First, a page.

Source: Traverse City Business News (April 1, 2020) – When it comes to building, it’s now easy being green.
According to the United States Green Building Council, roughly 40% of the single-family house market is made up of green homes and 84% of new residential construction projects incorporate “sustainable features.” The Traverse City Business News spoke to several local green builders to see how mainstreaming has impacted their approach.
Broadly, “green building” can be defined as a mix of processes in construction that result in more environmentally friendly and resource-efficient buildings. According to Ryan McCoon, owner of the Traverse City-based green builder Endura Homes, green has become a “very loose term” in the building industry, to the point where it’s assumed – or even required – that virtually every new house being built today is green in some way.
Far from pushing specialty green builders out of the market, McCoon says the growth of green building has allowed companies like his to focus in on specific niches. For Endura Homes, the target niche is now what McCoon calls “performance-based construction,” which refers to the functions of a house in terms of energy expenditure.
“It used to be that everyone wanted to get the biggest home they could for the lowest amount of dollars per square foot. Now, it’s transitioned to ‘What is the cost for me to live per square foot in this house?’” he said. “It’s one thing to have a nice house and some room to stretch, but if you’re strapped with a $300 or $400 per month heating bill, you’re not setting yourself up to have a quality life in that home. A lot of your money is going to operating expenses.”
McCoon says that, while many consumers understand environmental impact, the push for green homes – and specifically for performance-based homes – is driven by dollars and cents. Just as fuel-efficient cars allow motorists to get more bang for their buck, home buyers are looking at the life-cycle costs of their homes – from monthly utility bills to ongoing maintenance – to benefit their bottom lines.
Changes in building codes are also pushing this shift. Michigan, McCoon says, is one of the 10 or so states in the country with robust energy codes. Those codes, including the Michigan Residential Building Code and the Michigan Uniform Energy Code, are a part of the reason most of the new housing stock in the area and throughout the state is very green-conscious. McCoon says that Michigan’s requirements mean that even the baseline code home is fairly efficient. Companies like Endura Homes push things even farther, going above and beyond code requirements to live up to their “performance-based” focus.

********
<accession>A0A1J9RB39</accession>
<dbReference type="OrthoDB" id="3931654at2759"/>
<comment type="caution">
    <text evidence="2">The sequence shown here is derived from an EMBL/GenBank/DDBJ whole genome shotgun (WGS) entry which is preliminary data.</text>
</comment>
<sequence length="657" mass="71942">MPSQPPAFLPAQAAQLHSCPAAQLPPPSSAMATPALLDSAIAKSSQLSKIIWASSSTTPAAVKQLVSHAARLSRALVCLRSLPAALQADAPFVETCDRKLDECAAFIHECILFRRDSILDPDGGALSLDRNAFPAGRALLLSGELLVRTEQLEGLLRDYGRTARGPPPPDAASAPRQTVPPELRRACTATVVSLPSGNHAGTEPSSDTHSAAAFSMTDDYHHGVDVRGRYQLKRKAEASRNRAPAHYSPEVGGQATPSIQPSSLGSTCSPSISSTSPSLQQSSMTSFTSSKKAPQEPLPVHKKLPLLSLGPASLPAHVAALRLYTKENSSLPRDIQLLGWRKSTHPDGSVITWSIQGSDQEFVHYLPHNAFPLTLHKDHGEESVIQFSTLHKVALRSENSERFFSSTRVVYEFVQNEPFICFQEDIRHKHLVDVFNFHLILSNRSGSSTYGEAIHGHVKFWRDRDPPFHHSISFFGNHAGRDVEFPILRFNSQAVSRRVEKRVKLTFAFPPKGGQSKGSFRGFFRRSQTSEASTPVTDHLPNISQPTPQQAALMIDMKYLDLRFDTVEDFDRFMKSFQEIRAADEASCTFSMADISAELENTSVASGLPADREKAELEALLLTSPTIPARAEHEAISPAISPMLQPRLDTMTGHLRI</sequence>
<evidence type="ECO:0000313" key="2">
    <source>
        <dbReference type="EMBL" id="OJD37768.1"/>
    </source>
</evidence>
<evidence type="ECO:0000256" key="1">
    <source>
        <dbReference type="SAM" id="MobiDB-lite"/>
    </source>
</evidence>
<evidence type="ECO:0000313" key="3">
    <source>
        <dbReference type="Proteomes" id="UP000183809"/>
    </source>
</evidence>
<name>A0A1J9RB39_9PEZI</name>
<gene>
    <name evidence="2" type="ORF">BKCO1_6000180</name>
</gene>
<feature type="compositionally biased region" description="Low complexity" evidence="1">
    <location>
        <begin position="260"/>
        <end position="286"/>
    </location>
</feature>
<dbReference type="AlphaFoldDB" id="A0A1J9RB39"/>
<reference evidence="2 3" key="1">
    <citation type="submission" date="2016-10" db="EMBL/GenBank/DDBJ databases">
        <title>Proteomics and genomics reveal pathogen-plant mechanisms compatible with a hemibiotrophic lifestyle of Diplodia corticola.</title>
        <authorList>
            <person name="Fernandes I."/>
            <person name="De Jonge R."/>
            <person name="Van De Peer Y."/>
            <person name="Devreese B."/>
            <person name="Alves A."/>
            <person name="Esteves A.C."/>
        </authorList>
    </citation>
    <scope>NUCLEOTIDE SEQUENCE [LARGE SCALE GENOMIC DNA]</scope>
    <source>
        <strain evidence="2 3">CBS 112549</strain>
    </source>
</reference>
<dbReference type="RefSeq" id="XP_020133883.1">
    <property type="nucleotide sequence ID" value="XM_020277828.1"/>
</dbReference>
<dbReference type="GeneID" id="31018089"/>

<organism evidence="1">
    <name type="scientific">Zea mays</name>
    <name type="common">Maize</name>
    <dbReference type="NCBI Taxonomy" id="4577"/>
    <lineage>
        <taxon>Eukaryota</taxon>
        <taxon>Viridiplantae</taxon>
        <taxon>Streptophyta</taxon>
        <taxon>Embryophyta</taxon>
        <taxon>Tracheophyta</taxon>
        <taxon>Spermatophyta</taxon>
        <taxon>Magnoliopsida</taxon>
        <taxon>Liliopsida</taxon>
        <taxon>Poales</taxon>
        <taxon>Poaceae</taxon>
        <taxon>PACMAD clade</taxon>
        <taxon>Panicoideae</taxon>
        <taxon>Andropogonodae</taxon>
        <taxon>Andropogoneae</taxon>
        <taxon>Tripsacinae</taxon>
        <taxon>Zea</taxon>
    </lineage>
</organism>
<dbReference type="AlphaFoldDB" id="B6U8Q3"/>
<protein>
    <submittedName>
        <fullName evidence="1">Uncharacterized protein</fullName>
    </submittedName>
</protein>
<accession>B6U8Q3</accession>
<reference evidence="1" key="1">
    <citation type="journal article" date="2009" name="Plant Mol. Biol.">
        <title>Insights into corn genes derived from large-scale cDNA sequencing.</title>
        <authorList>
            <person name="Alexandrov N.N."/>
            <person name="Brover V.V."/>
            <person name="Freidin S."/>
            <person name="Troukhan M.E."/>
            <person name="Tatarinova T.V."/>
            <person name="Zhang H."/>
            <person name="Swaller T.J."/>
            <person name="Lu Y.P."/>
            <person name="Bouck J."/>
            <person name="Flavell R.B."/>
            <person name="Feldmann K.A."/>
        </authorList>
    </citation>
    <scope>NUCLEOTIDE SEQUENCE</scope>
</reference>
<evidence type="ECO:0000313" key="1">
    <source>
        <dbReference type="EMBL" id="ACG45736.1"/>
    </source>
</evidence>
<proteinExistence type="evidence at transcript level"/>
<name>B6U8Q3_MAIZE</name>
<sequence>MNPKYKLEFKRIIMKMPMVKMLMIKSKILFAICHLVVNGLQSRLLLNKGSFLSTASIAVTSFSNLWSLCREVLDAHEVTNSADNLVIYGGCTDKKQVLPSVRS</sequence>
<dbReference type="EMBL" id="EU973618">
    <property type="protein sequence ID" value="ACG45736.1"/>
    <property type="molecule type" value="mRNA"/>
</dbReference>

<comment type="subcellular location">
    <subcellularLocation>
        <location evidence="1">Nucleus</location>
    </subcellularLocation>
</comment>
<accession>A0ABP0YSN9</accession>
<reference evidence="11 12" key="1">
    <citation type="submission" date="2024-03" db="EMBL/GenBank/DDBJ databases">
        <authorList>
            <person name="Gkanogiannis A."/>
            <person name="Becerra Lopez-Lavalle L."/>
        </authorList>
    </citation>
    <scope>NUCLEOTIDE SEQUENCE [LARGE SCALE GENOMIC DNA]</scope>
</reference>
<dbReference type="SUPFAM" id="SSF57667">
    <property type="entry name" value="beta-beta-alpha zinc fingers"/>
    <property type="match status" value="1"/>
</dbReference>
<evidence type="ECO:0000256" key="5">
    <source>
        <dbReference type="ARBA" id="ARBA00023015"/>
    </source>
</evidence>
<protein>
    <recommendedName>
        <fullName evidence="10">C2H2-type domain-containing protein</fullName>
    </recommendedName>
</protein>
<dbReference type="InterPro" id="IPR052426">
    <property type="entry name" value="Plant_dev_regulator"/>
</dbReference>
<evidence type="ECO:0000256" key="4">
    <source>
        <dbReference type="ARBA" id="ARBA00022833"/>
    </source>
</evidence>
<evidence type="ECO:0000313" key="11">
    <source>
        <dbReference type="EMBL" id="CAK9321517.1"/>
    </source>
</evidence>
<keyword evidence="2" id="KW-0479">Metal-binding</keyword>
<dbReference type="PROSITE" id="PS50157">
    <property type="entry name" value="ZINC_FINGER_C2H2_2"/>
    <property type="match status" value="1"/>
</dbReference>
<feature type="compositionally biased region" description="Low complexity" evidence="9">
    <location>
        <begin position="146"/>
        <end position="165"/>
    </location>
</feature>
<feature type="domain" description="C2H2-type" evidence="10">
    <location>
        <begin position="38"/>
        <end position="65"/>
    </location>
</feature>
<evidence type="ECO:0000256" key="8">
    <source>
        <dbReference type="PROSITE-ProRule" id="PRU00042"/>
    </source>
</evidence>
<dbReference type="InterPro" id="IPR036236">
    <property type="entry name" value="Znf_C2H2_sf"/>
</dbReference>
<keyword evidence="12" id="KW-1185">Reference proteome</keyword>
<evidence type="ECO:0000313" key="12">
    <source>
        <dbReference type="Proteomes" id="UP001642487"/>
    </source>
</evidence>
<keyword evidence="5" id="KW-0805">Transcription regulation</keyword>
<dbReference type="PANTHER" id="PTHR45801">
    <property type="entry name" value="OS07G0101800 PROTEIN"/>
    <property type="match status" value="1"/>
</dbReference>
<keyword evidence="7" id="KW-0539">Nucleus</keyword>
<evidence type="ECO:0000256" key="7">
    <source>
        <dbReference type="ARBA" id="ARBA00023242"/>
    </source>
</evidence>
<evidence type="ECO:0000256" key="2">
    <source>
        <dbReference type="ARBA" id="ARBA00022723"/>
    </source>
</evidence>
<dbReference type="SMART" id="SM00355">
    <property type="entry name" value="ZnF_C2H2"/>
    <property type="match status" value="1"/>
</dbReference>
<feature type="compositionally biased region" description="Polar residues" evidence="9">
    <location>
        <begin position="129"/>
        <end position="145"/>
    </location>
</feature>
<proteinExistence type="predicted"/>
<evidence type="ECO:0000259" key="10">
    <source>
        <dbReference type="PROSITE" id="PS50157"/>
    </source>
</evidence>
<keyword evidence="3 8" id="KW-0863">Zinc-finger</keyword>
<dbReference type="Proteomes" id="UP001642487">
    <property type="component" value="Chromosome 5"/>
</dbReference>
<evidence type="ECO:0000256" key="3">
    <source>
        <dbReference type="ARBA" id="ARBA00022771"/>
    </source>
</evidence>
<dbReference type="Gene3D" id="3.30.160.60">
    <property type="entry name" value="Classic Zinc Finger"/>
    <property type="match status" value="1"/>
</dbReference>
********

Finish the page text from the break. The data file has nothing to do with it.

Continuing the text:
So how can a buyer tell the difference between a code-built home and a true performance-based home? According to McCoon, the closest thing the construction industry has to an accepted “miles per gallon” type rating is the Home Energy Rating Score (HERS), a software modeling metric certified by a company called Residential Energy Services Network (RESNET).
A HERS rating takes a slew of factors into consideration – including the number of windows in a home, the direction the windows face, the type of insulation in the walls, the efficiency of the HVAC system, and more – to present a single-figure analysis of the home’s performance. Performance-based builders like Endura get HERS assessments done on every house they build. However, any buyer can also hire a RESNET-certified rater to inspect a home they are thinking of purchasing. McCoon says there are several raters locally and that a HERS inspection will typically cost between $300 and $600.
Livwell Homes, another local green builder, is serving a different niche in the industry: the “healthy home.” Founder Chad Kotlarz is a physician by trade who spent nearly 20 years of his life practicing medicine. His interest in natural healthcare and environmental medicine ultimately brought him to the construction industry, where he strives to build houses that are healthier places to live.
“We spend the majority of our time in our homes, so is important to think about how our homes affect our health,” Kotlarz said. “What kind of building products are we using and how are they affecting air quality? How can we design and engineer a home to be healthy? There are a lot of factors that go into that equation.”
The EPA estimates that indoor air in homes and other buildings is up to 10 times more polluted than outdoor air. Quality ventilation, regular changing of furnace filters, and even routine vacuuming and dusting can all play a role in reducing the buildup of toxins and debris in a home’s air. Even before these basic steps of home upkeep come into play, Kotlarz says it is possible to design a home with interior air quality in mind. For instance, installing rain screens behind siding can reduce the risk of mold growth in wet and rainy areas, while using building products that are low on volatile organic compounds can reduce the prevalence of potentially harmful vapors in a home.
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